I despise this "digital window" on movies. I have never ONCE decided to blow $20 on a digital-only film JUST to have it 2 weeks before it would be available on physical media. It just pisses me off. If "digital" were a completely separate thing and there were NEVER "DVD + Digital" or "Blu-Ray + Digital" or "Blu-Ray + DVD + Digital" combo packs, that’d be a different thing. I refuse to "convert" to digital-ONLY when it’s basically the same price to get the physical media WITH a digital code. (Or for $2-3 difference–cheaper than a single issue of a comic book–it’s negligible for a huge benefit/convenience!)

Even having bought and watched The Death of Superman last year, and even just having seen Reign of the Supermen in the theater…I’ll still be buying the latter in a couple weeks when it’s available.

If you’ve bought/watched The Death of Superman this is a solid continuation. And even if you’re not really a Superman fan but dig Batman and the rest of the Justice League, this is also very much a Justice League thing, and fits with the other recent Justice League animated features, references the Teen Titans, and generally works in that continuity.

It’s taken 26 years…from the original comics to this animated (double) feature. I’m glad to be able to have ’em, all the more as they make a 25+ year old story "new" and "current" again for an entirely new generation!

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Zero Hour Revisited – Outsiders #11

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outsiders_0011Final Blood II

Writer: Mike W. Barr
Penciller: Paul Pelletier
Inker: Robert Campanella
Colorist: Stuart Chalfetz
Letterer: Kevin Cunningham
Asst. Editor: Eddie Berganza
Editor: Kevin Dooley
Published by: DC Comics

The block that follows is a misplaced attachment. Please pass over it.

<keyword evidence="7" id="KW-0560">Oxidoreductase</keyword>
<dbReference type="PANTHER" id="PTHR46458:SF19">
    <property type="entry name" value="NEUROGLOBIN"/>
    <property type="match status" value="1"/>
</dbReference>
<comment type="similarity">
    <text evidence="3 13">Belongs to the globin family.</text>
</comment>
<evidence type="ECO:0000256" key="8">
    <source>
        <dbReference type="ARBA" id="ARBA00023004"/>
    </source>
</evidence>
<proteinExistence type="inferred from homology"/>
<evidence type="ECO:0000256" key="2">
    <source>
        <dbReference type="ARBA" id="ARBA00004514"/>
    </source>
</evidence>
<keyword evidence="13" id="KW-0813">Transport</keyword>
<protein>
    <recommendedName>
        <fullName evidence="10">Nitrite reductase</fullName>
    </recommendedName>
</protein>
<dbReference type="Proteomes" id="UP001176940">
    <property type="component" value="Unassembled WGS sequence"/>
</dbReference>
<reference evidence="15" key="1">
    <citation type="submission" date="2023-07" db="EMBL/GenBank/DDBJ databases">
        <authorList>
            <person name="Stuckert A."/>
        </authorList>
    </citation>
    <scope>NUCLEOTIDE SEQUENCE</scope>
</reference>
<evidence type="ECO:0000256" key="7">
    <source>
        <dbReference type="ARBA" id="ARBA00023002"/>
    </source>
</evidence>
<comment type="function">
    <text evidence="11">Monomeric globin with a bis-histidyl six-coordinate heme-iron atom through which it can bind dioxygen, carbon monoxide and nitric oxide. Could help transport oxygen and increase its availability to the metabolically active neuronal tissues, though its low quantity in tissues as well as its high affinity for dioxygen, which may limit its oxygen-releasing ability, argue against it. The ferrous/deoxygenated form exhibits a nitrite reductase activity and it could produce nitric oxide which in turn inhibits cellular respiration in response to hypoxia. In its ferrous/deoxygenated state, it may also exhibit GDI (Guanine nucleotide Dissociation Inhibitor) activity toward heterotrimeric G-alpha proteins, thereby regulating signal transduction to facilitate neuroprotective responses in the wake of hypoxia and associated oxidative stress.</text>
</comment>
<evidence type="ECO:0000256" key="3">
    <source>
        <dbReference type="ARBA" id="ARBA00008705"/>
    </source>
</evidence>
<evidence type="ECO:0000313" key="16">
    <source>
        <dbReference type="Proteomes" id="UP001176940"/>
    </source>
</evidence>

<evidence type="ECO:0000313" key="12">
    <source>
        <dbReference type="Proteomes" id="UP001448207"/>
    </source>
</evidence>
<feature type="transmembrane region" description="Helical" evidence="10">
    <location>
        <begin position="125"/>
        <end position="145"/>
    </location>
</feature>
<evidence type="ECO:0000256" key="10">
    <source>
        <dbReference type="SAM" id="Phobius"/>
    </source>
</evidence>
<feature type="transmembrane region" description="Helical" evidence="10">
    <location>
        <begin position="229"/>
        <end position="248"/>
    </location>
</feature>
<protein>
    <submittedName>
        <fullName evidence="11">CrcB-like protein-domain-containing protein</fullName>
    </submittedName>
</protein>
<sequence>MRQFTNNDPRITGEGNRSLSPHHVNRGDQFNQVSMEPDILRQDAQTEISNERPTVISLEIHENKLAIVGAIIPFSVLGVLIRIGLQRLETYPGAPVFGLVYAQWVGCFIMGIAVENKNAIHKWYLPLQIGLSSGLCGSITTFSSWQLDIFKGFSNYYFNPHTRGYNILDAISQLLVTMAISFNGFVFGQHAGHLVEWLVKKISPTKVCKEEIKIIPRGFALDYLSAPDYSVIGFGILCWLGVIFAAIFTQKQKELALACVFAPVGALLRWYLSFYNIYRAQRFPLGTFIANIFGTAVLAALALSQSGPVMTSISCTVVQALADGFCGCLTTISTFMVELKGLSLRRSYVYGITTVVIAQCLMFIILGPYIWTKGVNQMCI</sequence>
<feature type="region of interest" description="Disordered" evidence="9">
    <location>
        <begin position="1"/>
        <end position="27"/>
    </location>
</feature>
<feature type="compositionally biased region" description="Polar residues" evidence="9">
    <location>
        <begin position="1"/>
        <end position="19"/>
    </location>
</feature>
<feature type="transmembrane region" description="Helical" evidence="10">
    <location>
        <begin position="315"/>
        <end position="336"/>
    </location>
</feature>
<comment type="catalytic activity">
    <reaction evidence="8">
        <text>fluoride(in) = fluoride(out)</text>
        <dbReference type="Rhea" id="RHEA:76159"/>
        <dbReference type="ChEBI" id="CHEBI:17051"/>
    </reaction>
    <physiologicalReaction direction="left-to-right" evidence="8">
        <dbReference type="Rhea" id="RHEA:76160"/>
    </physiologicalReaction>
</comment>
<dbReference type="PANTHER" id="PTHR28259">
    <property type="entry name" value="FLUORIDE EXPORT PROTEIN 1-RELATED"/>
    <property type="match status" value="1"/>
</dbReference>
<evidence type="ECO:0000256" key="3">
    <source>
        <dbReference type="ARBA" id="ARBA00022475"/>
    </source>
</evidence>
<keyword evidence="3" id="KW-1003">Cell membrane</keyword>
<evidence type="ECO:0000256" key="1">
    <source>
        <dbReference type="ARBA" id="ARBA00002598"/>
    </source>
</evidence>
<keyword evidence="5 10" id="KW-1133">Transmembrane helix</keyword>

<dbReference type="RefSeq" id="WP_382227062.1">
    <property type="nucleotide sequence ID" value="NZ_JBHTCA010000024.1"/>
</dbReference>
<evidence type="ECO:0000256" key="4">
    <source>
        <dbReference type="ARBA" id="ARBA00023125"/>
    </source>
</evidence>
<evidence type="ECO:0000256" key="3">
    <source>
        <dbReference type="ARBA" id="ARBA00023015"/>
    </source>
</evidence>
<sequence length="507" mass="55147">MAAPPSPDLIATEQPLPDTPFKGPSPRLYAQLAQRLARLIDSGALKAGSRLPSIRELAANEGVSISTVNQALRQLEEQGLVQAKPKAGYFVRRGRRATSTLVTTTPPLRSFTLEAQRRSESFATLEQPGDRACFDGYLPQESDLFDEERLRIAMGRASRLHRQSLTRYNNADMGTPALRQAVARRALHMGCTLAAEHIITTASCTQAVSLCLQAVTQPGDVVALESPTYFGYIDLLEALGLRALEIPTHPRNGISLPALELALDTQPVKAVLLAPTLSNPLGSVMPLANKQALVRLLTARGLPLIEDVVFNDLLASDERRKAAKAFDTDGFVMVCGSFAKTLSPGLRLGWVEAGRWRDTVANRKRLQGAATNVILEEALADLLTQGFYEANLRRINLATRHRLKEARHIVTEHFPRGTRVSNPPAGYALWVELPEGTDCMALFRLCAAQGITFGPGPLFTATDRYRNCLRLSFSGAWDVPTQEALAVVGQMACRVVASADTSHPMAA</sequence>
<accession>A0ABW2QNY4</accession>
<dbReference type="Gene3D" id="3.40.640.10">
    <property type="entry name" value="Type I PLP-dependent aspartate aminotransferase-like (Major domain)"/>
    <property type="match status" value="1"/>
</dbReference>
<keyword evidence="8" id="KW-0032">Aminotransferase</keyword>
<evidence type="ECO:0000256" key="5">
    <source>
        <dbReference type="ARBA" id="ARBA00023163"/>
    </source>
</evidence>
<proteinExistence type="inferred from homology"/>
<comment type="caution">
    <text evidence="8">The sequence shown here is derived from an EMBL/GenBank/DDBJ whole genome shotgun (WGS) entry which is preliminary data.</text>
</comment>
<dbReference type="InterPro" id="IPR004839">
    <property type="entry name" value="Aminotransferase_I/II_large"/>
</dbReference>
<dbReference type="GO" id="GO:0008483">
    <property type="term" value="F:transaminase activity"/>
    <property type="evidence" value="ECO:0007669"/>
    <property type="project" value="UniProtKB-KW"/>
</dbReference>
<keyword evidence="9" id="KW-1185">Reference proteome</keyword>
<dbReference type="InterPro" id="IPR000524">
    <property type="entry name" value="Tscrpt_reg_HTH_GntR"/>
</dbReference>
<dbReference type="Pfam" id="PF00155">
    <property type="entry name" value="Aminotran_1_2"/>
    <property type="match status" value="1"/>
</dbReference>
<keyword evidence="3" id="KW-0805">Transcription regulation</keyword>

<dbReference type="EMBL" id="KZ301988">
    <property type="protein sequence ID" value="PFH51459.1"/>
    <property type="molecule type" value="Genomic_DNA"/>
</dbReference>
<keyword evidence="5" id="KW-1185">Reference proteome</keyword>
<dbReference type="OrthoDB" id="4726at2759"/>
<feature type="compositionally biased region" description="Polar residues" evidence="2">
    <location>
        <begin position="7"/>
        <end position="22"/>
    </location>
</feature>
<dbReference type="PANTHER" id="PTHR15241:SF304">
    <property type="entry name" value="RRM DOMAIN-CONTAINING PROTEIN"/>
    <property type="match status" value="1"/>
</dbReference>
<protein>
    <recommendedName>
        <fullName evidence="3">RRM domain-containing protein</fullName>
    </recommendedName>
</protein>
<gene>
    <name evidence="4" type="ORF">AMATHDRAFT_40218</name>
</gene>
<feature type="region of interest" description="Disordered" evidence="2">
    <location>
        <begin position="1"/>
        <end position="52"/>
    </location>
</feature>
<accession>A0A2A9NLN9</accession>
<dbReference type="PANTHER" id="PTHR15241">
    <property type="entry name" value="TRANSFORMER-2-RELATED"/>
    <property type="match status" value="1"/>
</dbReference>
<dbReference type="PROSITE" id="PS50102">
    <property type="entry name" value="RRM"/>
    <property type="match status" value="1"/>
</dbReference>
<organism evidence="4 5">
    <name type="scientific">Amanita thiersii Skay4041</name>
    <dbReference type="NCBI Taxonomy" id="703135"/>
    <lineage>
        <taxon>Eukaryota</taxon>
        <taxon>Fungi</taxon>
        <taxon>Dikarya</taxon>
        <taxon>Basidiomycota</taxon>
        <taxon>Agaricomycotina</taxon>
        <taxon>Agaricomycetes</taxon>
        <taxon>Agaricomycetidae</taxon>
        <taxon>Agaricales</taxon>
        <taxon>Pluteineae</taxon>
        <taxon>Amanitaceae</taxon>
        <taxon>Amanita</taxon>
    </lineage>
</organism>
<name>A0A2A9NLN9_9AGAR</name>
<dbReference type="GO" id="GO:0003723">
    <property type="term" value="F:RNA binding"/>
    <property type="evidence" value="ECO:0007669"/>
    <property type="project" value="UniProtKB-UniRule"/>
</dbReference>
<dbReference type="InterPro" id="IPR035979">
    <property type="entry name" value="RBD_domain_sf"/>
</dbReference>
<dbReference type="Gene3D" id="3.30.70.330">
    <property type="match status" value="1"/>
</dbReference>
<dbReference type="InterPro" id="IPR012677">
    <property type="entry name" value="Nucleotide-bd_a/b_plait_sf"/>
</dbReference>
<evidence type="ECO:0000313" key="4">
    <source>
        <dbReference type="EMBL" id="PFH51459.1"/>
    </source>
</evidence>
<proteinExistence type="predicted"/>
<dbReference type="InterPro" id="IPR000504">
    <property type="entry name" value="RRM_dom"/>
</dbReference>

Cover Date: September 1994
Cover Price: $1.95

This incarnation of the Outsiders is one I’ve long been aware of, but really never read. It came to my attention back in the day thanks to the use of the Eradicator character–moving from the Superman books, I was at least "interested" in the title, though it was not one I ever got around to acquiring during its actual publication. If this isn’t my first issue reading, it’s at least the first I can consciously recall reading…and though I know OF several of the characters, recognize them at least in name if not by appearances elsewhere over the years…I just felt lost.

This issue basically sees the outsiders fighting vampires (or werewolves? But I think they’re supposed to be vampires), and arguing amongst themselves as the fighting and such happens. Even when the team would seem to have emerged victorious, there are breaks between characters, and outcomes from recent events I have not read that play into their relationships and the team dynamic, leaving the team quite splintered. Most disappointingly, the only actual tie that I noticed to Zero Hour (on the single "casual"/"reading for the experience as with every other issue of this project" read-through) is that two characters who appear in this issue also appear in Zero Hour.

That this issue carries that Zero Hour banner is very disappointing as such, and I’m not at all thrilled at the virtual "deception," as I did not enjoy the characters, the story, nor get anything "new" for Zero Hour. There was a throw-away line by Katana in Zero Hour #4 that I suppose references what happened here, but it was just that–trivial and throw-away.